Assess Workplace Diversity Plans Before Agreeing to a Job

Staff Reporter of The Wall Street Journal

Chantelle Streete hopes to find a finance job after she obtains her master's in business administration at the University of Pennsylvania's Wharton School in Philadelphia next spring. As an African-American and co-president of the Wharton Women in Business club, she says, it is important to her that her future employer is committed to workplace diversity.

So Ms. Streete has a few methods to explore a company's stance on workplace diversity. When she is interested in a company, she contacts Wharton alumni there to ask how well women and minorities are represented. In job interviews, she scans the office to see how many professional minorities are visible. She often asks outright about workplace diversity programs.

And she is not alone. Many women and minorities are making workplace diversity an important element in their job searches. Though most large companies have professed a commitment to workplace diversity, some programs have fallen by the wayside during the economic downturn.

It can be tricky discerning which employers are truly committed and which ones are interested only in window-dressing. Corporate Web sites commonly trumpet some form of a workplace diversity program, but it is best to approach the issue with a bit of skepticism. "All that is baseline. It's not proof of a real commitment," says Sondra Thiederman, a consultant on workplace diversity issues in San Diego. "It's a nice symbol, but symbols aren't worth much. You have to go further."

As you research, use the Internet to look for articles related to a company and its workplace diversity practices. See if you can track down any discrimination lawsuits or other complaints.

One place to check is the Equal Employment Opportunity Commission. Though a spokesman says pending charges against specific companies are confidential, the EEOC Web site does list major lawsuits and settlements it has reached with employers. You can also call the EEOC and ask for public information about the number of lawsuits it has filed against a specific employer.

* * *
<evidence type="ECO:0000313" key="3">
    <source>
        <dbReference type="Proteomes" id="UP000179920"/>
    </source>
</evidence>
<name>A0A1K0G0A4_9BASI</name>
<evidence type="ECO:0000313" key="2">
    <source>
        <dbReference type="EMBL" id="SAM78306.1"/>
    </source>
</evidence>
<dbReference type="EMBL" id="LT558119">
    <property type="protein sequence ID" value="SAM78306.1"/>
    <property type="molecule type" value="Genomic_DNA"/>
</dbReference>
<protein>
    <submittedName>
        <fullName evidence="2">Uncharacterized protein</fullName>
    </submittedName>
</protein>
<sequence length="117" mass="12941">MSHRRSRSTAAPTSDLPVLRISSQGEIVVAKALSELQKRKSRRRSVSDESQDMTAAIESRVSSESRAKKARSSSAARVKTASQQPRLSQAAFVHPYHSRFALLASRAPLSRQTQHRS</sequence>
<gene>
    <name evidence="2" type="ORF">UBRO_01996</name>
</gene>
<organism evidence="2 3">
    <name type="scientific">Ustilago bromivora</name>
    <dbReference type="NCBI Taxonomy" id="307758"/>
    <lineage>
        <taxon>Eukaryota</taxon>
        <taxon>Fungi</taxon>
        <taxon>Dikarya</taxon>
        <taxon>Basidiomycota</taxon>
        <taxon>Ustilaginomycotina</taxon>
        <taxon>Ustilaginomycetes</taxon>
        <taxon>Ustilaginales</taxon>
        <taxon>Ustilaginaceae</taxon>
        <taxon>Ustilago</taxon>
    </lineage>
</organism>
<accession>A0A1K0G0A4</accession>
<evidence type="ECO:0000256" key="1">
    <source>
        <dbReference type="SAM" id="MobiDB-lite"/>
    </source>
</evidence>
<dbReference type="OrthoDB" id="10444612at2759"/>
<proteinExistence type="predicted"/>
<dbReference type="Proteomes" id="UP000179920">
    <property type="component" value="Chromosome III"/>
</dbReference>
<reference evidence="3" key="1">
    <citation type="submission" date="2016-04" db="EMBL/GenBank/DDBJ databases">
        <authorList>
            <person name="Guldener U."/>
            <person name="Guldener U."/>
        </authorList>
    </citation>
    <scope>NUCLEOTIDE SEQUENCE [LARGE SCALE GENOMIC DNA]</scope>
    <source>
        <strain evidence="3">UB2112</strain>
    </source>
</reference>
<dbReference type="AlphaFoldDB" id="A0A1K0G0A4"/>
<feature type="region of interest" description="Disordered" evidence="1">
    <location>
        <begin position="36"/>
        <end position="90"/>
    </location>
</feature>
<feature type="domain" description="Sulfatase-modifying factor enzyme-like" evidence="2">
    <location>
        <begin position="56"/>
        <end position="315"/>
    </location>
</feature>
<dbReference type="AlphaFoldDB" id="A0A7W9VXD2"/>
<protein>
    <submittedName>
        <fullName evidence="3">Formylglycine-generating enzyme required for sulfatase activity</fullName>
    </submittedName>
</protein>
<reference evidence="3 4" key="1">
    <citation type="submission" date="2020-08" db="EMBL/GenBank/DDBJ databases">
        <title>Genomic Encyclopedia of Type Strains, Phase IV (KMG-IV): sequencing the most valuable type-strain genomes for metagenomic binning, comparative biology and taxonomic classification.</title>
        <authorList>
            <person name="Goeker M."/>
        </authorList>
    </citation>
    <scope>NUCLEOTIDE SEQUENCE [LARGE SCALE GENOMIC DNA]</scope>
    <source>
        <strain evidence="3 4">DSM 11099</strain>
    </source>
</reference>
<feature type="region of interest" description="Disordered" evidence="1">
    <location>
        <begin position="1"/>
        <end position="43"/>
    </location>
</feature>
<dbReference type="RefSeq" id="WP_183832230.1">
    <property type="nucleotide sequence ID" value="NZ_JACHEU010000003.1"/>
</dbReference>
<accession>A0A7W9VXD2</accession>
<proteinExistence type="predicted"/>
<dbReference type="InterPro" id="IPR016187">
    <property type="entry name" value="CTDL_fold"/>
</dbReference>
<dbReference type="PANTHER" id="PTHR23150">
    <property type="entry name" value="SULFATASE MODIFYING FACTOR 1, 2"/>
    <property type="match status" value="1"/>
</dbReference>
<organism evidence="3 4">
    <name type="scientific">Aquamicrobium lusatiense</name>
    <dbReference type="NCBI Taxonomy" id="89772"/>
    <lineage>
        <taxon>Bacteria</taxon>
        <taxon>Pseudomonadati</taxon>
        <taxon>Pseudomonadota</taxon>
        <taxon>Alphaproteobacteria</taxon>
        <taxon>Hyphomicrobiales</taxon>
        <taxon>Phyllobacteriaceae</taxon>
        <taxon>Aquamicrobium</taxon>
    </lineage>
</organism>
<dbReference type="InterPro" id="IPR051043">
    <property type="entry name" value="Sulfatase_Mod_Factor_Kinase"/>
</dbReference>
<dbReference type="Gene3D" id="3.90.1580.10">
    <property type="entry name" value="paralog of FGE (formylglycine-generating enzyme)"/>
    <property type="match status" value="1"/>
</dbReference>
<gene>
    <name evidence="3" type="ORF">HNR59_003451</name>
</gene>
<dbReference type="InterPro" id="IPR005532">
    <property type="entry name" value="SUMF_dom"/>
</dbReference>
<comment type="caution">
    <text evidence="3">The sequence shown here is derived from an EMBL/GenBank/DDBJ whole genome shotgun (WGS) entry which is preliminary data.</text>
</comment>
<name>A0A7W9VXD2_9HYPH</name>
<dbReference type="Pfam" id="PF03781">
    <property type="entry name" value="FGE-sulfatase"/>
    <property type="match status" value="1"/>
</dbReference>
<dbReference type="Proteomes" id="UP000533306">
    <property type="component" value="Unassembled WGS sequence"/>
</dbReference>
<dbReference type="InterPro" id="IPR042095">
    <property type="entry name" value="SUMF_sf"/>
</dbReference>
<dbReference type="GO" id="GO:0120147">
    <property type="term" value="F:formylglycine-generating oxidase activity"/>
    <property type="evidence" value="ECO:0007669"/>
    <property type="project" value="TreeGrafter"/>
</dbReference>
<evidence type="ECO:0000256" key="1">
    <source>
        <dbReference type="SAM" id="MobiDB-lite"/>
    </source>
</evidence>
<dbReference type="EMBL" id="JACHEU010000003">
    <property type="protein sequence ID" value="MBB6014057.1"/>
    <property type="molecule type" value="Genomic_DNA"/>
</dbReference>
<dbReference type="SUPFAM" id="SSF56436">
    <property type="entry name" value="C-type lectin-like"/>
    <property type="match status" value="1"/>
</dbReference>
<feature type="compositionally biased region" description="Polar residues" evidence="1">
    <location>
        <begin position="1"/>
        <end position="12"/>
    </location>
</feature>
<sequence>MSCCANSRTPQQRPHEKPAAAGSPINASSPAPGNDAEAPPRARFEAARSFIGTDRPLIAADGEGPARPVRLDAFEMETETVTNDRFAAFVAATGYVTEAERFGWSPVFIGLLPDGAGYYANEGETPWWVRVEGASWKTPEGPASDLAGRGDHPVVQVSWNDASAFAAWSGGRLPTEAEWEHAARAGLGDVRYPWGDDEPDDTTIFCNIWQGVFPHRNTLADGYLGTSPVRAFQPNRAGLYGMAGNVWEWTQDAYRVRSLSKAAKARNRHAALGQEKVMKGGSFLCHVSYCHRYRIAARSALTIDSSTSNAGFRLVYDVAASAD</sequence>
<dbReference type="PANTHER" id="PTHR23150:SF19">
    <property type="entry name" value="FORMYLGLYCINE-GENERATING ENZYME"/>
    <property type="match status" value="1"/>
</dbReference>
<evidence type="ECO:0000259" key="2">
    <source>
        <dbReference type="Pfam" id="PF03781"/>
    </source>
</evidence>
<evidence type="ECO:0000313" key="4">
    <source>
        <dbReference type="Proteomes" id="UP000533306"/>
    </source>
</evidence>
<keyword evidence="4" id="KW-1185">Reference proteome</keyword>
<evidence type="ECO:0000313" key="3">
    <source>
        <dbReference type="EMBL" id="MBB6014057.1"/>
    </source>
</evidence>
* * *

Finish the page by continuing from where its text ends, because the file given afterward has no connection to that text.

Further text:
In the end, the most telling information will probably come from the company itself, as long as you are pointed and honest in your queries. The test begins when you arrive for an interview. Avoid being simply shuttled between the elevator and an office; instead, make sure you have time to take a good walk around. Do you see minorities and women? Does it look like people are interacting across racial, cultural and ethnic lines? Do you feel comfortable walking the hallways? "Take the gut test," advises Howard Ross, a workplace diversity consultant in Silver Spring, Md.

During an interview, don't be shy about telling a hiring manager that you care about workplace diversity and ask about the company's efforts and policies in that area. Ask how many senior officers are women and minorities, and how that figure has changed in the past five years. Find out if women and minorities are moving up at some kind of reasonable rate and whether they are interviewed for every opening. Ask about retention rates: High turnover among people of color is a bad sign.

"These are fair-game questions, just like if you're asking about what the hours are like," says Patricia Thomas, a career coach in East Elmhurst, N.Y.

But also ask industry-specific questions. At an investment bank, for instance, ask how many minorities and women hold the most coveted, highest-paid investment-banking jobs.

Don't be surprised, or necessarily turned off, if the numbers are less than you'd like. One reason you're asking at all is to take the measure of the company itself. You want someone to engage the question with interest and openness, even if the situation itself is disappointing. If the interviewer gives vague answers, goes pale or adopts evasive body language, consider that a red flag, says Atlanta-based Sharon Hall, co-leader of recruiter Spencer Stuart's global workplace diversity practice. "They ought to be comfortable talking about it, even if it's negative or about an effort that has failed," she says.

Though you might have tapped your own network to find women and minorities at the company beforehand, a hiring manager should be willing to supply you with names of people for you to contact. Many large companies also have affinity groups that can also provide some answers.

Finally, find out if there is leadership accountability for workplace diversity. It is meaningful, for instance, if it is one aspect of an executive's bonus plan. But a company that simply has designated one employee a "chief diversity officer" might not be doing much of substance.

Remember that few places likely will be perfect. Only 5% of Fortune 1000 companies have a "serious" involvement in workplace diversity, estimates Luke Visconti, partner and co-founder of DiversityInc, a New Brunswick, N.J., publisher and consultant on workplace diversity issues. He defines "serious" as a concerted, coordinated workplace diversity effort, with top management attentive, measured and accountable.

But even unsatisfactory answers needn't be a deal-breaker. Workplace diversity efforts, after all, are continuous. As Ms. Streete says: "Just knowing a company doesn't have many blacks will not necessarily turn me off, because if I can get in, then that's a start."

Source : CollegeJournal

1 comment:

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